“FAST MOVERS, Jet Pilots and the Vietnam Experience” by John Darrell Sherwood,
| “FAST MOVERS, Jet Pilots and the Vietnam
Experience” by John Darrell Sherwood, Free Press, 1999, is more than a
well-documented good read, it is intriguing, at least it should be to
those who participated in last century’s fourteen year adventure known
as the Air War over Vietnam. Particularly
the marquee operations of that adventure known as “Rolling Thunder,”
“Commando Hunt,” and “Linebacker” (I &II.)
The book has been praised by some of the more well known
chronologists of the era including; Barrett Tillman, Mark Berent and
In the course of the war, the United States dropped more than eight million tons of bombs on SE Asia and lost 8,588 fixed-wing aircraft and helicopters. That the US never lost a battle but lost the war due to lack of popular support and the politics in Washington, DC that drove poor decisions regarding targeting, weaponeering and geopolitics is the conventional wisdom. Few, in today’s United States, have a visceral understanding of the inherent personal risks to the actual combatants in warfare. Aviators and aircrew understand these risks and could have easily avoided them. In military aviation the merest hint of reluctance to fly is enough to get one yanked out of the cockpit and put behind a desk without culpability or punishment assigned. So why put oneself in harm’s way? Why face hostile fighter aircraft, SAMs and incredible volumes of AAA? Where if you go down and survive you will be faced by a native population whose only aim is to see you suffer horribly before you die. Why do it once, much less hundreds of times? Sherwood tries to answer these questions by biographical analyses of fourteen “Fast Movers” of the era. In gathering material for these analyses, Sherwood conducted almost three hundred interviews and obviously gathered copious quantities of documentation. He concludes the fast-movers “…participated in the war for the sake of their comrades, their units, the service, and to demonstrate their unique skills in an air-combat environment.” This is certainly valid but hardly original and not peculiar to jet aviators. Authors, historians and tacticians from Shakespeare to Keegan have suggested warriors perform out of loyalty to and in support of, their peers; their messmates, the guy in the next foxhole, their wingman. However it is an important message and Sherwood reiterates it well. It is particularly important today when so few of our national leaders have any first hand military experience.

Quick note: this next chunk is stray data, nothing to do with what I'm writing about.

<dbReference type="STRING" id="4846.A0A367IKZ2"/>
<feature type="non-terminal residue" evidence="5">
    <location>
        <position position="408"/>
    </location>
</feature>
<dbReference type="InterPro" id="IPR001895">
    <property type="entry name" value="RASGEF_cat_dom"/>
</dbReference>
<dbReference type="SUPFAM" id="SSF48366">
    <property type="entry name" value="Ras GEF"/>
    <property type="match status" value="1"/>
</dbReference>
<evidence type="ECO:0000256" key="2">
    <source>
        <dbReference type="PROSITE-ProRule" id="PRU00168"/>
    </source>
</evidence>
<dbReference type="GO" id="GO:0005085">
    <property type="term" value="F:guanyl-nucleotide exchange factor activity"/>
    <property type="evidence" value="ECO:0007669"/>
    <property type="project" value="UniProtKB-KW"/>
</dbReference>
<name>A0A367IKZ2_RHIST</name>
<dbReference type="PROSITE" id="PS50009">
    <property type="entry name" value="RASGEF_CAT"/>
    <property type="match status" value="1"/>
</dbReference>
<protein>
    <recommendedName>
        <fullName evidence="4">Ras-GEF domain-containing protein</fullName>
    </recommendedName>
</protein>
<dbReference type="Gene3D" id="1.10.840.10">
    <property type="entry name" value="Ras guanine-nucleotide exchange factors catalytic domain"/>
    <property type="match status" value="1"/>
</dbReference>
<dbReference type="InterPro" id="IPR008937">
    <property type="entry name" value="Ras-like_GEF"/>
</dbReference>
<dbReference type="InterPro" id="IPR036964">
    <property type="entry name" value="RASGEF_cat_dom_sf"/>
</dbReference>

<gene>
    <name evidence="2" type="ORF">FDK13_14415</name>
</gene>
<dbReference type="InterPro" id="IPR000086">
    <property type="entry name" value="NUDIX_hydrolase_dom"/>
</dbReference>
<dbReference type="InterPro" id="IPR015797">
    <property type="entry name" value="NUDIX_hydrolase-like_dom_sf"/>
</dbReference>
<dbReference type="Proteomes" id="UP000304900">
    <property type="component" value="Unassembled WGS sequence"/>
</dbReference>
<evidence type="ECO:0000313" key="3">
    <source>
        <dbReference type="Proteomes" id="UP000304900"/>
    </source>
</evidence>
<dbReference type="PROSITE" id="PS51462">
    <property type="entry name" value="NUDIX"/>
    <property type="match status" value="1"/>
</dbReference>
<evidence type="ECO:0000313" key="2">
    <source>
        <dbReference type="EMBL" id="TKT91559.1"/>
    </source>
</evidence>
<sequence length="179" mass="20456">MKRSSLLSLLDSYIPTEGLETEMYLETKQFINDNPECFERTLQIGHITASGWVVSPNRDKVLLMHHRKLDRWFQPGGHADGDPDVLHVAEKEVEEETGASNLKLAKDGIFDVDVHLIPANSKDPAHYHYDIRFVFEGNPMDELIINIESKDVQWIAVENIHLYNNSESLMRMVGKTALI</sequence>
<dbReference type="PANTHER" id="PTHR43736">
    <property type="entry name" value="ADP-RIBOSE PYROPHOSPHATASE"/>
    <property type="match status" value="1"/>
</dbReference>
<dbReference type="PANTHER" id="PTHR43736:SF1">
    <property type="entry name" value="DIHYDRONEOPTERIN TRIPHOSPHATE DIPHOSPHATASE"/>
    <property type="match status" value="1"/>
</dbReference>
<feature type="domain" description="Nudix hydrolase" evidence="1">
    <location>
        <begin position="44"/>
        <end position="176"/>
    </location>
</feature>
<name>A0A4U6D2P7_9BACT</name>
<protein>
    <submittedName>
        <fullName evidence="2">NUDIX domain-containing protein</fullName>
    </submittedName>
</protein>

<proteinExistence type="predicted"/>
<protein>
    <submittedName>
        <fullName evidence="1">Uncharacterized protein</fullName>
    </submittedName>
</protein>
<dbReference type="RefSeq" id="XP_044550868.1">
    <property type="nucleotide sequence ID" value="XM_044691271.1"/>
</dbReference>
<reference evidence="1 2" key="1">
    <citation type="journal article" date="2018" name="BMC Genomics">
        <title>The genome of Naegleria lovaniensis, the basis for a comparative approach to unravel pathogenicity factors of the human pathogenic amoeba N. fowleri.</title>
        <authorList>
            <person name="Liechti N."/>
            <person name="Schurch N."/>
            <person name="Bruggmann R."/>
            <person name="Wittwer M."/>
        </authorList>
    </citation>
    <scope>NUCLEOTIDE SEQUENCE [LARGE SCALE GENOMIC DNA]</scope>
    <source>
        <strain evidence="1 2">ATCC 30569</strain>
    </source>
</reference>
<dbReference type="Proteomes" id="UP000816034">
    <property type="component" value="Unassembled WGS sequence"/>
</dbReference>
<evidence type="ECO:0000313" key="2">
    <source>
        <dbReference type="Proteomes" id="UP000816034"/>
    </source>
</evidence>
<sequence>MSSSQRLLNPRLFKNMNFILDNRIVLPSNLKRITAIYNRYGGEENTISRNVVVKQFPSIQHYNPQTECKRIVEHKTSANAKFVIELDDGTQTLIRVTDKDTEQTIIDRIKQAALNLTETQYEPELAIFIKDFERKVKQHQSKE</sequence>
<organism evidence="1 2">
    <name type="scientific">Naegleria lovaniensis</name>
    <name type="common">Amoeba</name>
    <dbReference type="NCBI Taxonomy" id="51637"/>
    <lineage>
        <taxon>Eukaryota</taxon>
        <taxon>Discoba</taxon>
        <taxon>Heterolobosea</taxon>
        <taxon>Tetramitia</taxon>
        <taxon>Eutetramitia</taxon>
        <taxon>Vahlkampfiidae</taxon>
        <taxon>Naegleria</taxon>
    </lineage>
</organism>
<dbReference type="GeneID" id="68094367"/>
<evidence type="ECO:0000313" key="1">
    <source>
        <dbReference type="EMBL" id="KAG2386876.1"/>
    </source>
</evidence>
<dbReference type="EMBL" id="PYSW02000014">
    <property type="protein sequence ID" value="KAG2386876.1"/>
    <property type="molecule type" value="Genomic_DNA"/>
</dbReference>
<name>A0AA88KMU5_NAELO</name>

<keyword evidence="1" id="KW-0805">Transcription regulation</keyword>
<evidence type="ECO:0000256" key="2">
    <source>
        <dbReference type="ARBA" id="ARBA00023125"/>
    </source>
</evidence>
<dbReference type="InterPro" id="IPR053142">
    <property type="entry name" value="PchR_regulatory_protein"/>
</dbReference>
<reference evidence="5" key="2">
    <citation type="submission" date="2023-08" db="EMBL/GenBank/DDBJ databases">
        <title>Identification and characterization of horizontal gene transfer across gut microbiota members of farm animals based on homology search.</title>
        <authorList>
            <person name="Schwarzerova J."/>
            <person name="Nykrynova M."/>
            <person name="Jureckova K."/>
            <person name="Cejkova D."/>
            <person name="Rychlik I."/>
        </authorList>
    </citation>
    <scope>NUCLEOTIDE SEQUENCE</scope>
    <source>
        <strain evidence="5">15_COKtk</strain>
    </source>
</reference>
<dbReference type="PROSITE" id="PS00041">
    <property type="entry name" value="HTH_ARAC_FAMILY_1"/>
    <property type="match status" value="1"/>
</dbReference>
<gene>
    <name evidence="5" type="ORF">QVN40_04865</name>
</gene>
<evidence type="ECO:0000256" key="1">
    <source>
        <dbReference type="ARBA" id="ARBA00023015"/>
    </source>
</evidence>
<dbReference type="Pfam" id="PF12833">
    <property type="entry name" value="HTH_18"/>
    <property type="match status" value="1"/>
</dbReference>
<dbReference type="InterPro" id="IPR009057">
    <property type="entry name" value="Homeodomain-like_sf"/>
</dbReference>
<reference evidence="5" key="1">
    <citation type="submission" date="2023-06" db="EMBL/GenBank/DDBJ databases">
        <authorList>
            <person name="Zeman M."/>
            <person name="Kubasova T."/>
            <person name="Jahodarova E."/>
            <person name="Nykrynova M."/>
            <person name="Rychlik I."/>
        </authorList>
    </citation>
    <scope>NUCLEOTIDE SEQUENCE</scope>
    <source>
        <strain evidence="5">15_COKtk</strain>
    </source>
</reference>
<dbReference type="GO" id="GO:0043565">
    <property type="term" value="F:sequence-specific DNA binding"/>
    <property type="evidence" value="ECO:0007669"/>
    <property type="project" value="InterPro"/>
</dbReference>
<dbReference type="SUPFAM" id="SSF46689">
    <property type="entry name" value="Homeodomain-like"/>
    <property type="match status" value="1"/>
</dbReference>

The principals included in the study are some of the most famous names in recent aviation warfare circles: Robin Olds, Steve Ritchie, Chuck DeBellevue and John “Pirate” Nichols, III. Some whose names are familiar but not as well known: Roger Sheets, Charlie Carr, jr., Roger Locher and Roger Lerseth. Others whose names remain virtually unknown to this day; Ted Sienicki, Jim Latham, Phil Schuyler, Ed Rasimus and Bill Angus. All of these people had two things in common. They conducted air warfare in jet aircraft in the skies over Vietnam, under extremely adverse conditions and they did it with uncommon dedication, selflessness and valor.
In addition to the fourteen principals, the work is peppered with names many will recognize; Bill Harris, Jesse Greer, J.B. Souder, Jim Stockdale, James Salter, Lyle Bull and many more.
John Sherwood is also the author of “Officers in Flight Suits; The Story of Air Force Fighter Pilots in the Korean War.” He holds a Ph.D in History from George Washington University, and is the Official Historian of the United States Naval Historical Center, where he is writing the history of Naval Air Power in Southeast Asia.
by Cdr. George G. Fisher, USN (ret)
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